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Friday, December 18, 2015

Mirinda’s Missing Letters

John Andrews came of age in April 1852 and in the next several years seemed to make no effort to go courting, so his family began to worry and to tease him about finding someone with whom to share his life. To their efforts John returned an enigmatical reply, “I’m waiting for my girl to grow up.”

He did not tell anyone that the winter of 1851 he had seen a girl in his one-room school and had known inside himself that she was the one he would marry—eventually, for when he had seen her, she was not quite 11 years old. He couldn’t talk about it. He knew his family and friends would tease him, and more importantly, his mother might not like it that the girl was so very young. He waited, keeping track of the Piper family through their numerous moves around Indiana, Kentucky, and Illinois, until Mirinda Piper had turned seventeen.

Before approaching Mirinda herself, he asked her father’s permission to write to her. Permission was granted, and Mirinda was surprised to receive a letter from John. Apparently her parents did not discuss it with her. She wrote back directly:



Lincoln August 18 – ’57 
Mr Andrews

I received your letter a few days since, and was much surprised on receiving a letter from one whom I supposed, had forgotten there was such a person in existence as myself. Although surprised I have not forgotten my schoolmates, and I must say I have spent some of the happiest hours of my life in the old schoolhouse at Farmersville. You speak of a correspondence, there are many cases where I would consider it objectionable, but I cannot think there would be anything improper in a friendly interchange of thought. Although my personal acquaintance with you has been slight, I have long been acquainted with your character, and have never heard anything about you that was not calculated to win respect; if such was not the case, I would hesitate very much before admitting a correspondence, let me assure you. You may think it strange that I have not answered you sooner, your letter was directed to the wrong place, and it was a mere accident that I ever received it. My address is Lincoln Logan Co,, Illinois.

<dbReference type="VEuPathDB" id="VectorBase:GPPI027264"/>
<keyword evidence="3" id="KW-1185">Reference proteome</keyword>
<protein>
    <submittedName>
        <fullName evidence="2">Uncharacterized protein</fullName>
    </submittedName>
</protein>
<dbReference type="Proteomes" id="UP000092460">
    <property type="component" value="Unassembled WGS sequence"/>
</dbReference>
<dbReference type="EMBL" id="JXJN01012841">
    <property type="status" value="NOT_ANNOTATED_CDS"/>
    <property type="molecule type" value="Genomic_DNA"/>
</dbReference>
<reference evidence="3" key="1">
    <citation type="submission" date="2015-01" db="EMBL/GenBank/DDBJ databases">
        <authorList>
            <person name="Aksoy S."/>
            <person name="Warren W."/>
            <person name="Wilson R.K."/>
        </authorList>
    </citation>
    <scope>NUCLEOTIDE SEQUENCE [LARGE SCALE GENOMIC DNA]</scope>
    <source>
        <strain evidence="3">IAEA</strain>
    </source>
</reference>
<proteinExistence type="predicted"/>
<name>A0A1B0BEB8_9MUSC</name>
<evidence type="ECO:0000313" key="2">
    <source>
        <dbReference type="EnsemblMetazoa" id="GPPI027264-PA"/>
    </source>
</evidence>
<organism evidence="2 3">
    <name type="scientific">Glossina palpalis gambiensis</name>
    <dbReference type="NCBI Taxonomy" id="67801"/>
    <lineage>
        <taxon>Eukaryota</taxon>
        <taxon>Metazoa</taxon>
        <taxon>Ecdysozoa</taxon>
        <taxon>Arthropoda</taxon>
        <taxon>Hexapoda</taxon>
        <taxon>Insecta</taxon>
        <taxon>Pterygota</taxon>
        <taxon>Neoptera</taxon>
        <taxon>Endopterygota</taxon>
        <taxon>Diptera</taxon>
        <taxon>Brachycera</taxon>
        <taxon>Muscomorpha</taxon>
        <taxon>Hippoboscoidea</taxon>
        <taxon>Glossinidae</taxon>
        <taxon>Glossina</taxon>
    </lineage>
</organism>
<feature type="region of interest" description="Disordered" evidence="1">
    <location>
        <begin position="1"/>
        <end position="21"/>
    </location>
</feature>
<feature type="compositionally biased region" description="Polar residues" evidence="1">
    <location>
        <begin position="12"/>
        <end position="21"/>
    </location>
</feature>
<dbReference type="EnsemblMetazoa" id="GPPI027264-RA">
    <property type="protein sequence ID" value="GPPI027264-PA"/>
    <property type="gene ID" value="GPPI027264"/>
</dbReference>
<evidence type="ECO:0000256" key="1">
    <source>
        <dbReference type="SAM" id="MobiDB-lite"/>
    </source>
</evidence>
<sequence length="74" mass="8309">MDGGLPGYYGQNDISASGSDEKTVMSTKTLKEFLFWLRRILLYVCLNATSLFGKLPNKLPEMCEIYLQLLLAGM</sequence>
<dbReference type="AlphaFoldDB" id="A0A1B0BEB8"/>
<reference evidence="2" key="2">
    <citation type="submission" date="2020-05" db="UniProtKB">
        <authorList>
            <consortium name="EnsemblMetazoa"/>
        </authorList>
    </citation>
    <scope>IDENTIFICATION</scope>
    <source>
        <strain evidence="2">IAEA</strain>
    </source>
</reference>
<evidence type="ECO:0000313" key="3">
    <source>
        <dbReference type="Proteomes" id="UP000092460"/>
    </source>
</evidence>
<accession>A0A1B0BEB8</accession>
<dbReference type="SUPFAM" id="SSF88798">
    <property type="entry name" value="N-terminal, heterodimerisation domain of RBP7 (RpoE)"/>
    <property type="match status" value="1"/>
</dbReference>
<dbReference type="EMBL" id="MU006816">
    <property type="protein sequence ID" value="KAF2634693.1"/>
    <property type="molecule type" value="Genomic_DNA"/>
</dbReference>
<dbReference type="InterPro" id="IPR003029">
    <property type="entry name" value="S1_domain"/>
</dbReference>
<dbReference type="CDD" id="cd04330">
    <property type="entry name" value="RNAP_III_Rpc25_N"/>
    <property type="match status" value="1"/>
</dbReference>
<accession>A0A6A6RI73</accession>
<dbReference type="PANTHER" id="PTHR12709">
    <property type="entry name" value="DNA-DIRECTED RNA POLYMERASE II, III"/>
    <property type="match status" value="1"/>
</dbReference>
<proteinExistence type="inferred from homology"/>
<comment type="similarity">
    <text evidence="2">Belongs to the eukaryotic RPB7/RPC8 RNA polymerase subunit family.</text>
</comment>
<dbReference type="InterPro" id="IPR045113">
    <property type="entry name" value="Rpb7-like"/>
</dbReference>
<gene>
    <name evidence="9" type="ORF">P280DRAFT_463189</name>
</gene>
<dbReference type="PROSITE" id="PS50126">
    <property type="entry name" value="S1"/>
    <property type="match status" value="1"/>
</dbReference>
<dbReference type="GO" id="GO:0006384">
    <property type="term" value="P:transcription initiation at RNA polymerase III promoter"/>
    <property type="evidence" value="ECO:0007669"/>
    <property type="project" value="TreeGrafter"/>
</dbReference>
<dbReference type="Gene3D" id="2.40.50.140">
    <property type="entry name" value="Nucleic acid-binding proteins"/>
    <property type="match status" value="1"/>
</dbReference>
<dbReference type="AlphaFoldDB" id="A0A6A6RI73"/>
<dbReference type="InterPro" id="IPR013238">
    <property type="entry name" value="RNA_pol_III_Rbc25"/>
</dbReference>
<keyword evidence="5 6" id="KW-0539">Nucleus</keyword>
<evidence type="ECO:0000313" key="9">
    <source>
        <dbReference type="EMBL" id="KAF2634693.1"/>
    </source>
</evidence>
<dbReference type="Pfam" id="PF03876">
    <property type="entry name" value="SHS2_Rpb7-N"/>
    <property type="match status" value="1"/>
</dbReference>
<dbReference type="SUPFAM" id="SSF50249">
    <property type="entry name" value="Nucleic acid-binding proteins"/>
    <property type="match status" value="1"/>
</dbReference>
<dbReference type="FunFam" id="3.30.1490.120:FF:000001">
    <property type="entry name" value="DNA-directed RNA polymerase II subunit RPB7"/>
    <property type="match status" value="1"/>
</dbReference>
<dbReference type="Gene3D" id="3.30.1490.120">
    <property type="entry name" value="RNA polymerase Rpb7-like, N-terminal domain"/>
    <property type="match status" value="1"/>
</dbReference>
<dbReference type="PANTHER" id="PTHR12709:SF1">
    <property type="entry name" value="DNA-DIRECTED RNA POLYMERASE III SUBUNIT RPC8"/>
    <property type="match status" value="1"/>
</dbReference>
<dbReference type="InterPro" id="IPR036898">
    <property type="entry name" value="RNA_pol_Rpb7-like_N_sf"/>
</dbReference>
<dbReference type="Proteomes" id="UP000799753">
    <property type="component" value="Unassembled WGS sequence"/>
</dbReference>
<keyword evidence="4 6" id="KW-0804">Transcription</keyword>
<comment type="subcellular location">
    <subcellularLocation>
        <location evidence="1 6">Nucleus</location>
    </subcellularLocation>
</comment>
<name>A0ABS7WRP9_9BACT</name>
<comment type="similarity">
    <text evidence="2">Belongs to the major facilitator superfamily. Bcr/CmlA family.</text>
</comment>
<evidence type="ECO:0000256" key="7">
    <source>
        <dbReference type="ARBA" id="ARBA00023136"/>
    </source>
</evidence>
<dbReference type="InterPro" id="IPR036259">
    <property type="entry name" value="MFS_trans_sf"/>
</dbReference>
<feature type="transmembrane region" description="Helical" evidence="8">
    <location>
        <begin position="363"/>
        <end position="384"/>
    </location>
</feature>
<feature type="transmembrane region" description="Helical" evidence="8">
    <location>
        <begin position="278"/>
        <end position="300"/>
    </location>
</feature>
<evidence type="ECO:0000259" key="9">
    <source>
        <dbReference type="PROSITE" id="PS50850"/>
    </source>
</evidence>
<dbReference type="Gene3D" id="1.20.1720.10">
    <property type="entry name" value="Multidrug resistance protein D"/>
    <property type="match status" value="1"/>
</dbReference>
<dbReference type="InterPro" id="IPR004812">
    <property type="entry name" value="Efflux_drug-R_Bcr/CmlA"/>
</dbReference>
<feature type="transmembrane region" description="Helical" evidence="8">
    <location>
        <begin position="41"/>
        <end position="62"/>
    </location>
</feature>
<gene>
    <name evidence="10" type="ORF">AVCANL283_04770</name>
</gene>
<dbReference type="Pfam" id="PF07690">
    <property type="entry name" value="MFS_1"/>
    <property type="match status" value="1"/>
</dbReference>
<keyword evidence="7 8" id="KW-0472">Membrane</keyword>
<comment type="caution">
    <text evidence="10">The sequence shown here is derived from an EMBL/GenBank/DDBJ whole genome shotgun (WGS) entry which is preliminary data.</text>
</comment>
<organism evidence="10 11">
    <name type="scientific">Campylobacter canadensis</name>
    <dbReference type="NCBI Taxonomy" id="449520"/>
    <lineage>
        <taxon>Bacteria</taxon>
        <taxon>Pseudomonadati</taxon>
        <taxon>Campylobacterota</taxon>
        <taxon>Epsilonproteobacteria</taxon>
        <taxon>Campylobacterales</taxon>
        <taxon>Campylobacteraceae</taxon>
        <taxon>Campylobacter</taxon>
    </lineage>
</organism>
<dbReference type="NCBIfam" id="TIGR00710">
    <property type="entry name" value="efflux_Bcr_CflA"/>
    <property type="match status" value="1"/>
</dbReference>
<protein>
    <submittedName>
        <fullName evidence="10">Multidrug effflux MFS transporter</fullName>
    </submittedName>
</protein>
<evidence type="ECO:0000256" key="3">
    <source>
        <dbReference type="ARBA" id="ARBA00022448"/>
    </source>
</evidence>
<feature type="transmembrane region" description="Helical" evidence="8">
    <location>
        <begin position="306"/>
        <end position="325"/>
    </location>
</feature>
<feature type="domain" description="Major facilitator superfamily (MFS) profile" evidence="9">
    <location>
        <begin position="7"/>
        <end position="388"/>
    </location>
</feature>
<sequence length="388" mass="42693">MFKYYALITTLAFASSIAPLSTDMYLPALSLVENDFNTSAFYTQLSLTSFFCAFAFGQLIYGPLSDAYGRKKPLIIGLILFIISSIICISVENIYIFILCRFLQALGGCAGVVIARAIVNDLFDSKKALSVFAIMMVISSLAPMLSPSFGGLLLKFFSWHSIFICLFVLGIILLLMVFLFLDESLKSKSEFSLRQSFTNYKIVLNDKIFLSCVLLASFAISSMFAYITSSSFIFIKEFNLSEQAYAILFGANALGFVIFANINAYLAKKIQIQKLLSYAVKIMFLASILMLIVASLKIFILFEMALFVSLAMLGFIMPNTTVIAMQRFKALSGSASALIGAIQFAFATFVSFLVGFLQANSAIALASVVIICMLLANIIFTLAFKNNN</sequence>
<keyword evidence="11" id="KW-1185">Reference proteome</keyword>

Yours with respect, 
Mirinda Piper. 
Mr John Andrews.

This is a wonderful letter. Mirinda is modest, careful for her reputation, yet friendly and open. It is interesting that she had taken notice of a young man and had remembered him through the intervening years although they had been together in that school for only a short three months, and she had been so young and he so much older at the time.

The correspondence went on through that autumn and the next winter and spring. In June John came to visit the Piper family, and he asked Mirinda to marry him. She said yes, and her next letter after he had gone home is full of her happiness and anticipation. They were married the first day of autumn in 1858.

We once had all of Mirinda’s letters; somehow John’s were not saved. My dad gave them to me to read when I was a teenager. Being completely hooked on romance stories at the time, I was enthralled with this courtship-by-mail. During the course of the courtship, John asked Mirinda for a picture, and he sent her a daguerreotype that he had had taken of himself. She immediately went and had her own daguerreotype done and sent it back to him. My father let me have the two daguerreotypes to sit on my desk, and I studied them as I did my homework. When I put together my first book of remembrance about my life and heritage, I carefully inserted this first letter into an archival sleeve along with a picture of John and Mirinda sitting together when they were very elderly. It was one of my most treasured pages in the book.